party and personality

Bom dia from Colonia, Uruguay,

South Americans certainly take their politics seriously.

After catching the ferry across the Río de la Plata from Buenos Aires, hiring a scooter and investigating the cobbled streets of Colonia, I quickly became aware that an election was imminent. You can tell this by the number of signs, banners and bunting all over the built environment but there is something much greater than an average ho-hum campaign going on here. It even seems to interfere with the normal rhythms of commerce. There are the usual loud speakers, sandwich boards and hawkers – all selectively sending election messages to the populace – but there is such a profusion of messages, it startles a newcomer.

Being a conspicuous visitor – testily navigating the scooter around the narrow cobblestone streets and right-hand drive roundabouts – I’ve been spared the most strident of the election campaign entreaties.

nonchalance and spin

In Australia, where democratic complacency has set in a long time ago, the campaigns are characterised by nonchalance and spin. The party is being transcended by the personality. Here in Uruguay, the desire for societal reform is still apparently the guiding agenda and elections are seen as a chance to instigate some meaningful change. The advertising machines haven’t yet infiltrated the polity. Democracy is still a going concern. It was great to see how the election was galvanising the populace. It is certainly reaching a climax this week.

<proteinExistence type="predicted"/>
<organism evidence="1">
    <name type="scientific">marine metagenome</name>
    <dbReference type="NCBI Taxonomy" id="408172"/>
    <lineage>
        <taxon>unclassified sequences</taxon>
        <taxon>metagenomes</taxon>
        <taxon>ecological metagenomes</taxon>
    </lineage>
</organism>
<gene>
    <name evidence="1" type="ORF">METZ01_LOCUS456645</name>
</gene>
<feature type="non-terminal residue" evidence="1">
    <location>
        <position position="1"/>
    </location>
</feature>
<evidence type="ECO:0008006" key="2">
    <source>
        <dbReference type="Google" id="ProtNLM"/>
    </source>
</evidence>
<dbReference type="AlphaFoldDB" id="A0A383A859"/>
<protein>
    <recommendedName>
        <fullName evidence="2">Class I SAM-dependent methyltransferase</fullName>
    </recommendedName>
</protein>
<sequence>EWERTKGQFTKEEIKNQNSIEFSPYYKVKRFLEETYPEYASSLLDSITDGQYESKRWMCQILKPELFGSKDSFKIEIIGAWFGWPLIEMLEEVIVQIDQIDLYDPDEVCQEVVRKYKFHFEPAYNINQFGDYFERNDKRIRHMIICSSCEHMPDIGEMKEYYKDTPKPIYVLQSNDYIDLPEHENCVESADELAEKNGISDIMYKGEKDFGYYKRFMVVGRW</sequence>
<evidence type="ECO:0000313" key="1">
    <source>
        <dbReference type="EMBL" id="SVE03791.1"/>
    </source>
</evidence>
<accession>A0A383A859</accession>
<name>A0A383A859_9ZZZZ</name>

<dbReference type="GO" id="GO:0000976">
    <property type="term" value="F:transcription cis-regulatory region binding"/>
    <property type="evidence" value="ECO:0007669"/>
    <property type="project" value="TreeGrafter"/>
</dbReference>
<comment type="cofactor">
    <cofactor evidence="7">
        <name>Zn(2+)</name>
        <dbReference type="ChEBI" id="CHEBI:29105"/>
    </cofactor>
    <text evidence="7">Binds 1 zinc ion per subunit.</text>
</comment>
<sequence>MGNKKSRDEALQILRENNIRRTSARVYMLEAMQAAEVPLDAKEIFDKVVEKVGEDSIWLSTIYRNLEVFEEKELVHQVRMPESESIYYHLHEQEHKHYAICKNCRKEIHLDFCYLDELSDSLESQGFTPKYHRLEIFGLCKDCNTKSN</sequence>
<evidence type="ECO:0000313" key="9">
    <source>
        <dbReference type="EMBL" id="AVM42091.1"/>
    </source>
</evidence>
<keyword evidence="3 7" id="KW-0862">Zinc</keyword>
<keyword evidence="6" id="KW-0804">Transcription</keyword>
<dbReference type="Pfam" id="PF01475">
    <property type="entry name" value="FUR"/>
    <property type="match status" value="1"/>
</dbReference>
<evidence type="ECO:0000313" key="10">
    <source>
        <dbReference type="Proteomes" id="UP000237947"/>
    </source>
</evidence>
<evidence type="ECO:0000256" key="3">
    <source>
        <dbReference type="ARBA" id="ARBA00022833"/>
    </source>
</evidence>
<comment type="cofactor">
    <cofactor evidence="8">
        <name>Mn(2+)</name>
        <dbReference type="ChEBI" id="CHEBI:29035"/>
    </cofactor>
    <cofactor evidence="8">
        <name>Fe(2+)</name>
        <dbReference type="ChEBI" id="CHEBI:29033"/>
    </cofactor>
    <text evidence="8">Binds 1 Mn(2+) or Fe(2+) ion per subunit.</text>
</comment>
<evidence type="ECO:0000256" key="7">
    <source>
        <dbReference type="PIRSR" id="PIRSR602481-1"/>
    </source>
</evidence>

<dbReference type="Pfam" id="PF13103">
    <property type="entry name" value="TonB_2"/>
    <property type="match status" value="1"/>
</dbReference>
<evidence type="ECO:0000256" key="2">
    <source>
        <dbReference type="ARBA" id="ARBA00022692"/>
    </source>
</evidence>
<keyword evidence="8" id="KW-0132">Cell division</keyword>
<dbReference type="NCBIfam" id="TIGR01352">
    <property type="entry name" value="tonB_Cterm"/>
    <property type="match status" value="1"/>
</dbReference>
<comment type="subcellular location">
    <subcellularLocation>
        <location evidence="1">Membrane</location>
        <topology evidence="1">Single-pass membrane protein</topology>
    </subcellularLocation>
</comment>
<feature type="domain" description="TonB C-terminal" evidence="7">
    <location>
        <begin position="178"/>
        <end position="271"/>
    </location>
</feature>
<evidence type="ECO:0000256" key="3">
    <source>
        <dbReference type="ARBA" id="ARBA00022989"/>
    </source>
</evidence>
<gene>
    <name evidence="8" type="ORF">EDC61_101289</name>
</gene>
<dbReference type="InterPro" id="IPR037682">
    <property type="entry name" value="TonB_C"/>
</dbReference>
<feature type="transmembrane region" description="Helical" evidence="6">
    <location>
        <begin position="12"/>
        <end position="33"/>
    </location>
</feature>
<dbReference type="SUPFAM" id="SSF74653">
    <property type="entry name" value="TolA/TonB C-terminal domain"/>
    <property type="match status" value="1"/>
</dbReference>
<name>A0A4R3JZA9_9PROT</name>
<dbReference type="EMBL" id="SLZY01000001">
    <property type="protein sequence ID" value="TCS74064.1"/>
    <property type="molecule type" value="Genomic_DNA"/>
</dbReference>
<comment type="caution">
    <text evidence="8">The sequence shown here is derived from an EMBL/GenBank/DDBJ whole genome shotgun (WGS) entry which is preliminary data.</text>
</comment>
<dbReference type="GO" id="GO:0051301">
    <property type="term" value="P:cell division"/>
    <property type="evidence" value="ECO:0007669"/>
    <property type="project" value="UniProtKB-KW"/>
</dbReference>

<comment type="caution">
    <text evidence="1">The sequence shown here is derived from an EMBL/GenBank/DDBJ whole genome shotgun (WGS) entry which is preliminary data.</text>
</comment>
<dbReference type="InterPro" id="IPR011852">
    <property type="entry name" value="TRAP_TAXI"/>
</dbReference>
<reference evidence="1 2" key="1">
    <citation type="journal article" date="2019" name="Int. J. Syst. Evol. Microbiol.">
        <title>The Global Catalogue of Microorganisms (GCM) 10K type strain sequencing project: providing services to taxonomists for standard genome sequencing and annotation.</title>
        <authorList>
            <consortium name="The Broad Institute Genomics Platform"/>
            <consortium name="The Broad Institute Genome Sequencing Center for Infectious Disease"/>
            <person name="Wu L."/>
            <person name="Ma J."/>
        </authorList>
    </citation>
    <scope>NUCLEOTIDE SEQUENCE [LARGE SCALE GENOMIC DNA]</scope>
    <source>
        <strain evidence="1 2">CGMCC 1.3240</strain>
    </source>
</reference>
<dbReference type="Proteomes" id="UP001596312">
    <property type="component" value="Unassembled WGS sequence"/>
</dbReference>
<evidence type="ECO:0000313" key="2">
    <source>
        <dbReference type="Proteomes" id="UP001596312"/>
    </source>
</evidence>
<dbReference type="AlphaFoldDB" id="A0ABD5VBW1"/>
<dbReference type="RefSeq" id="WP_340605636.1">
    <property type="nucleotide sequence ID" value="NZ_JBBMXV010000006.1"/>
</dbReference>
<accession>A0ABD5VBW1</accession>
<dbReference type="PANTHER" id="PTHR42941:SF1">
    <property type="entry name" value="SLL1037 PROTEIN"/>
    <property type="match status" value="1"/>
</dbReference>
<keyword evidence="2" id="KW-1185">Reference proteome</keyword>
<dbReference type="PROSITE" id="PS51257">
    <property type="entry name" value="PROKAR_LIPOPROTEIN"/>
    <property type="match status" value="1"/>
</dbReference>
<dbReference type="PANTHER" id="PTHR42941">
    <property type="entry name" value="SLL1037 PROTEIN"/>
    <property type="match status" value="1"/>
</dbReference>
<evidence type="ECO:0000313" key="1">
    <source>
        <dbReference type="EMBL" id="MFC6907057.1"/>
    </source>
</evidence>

The election is for local government in Uruguay: for the intendente. Perhaps it’s because these local government elections are being contested for the first time ever in the country that they are so keenly contested. Perhaps the Uruguayans are as passionate about their democracy as other South Americans. Either way, it’s a refreshing change.

Boa tarde from Colonia


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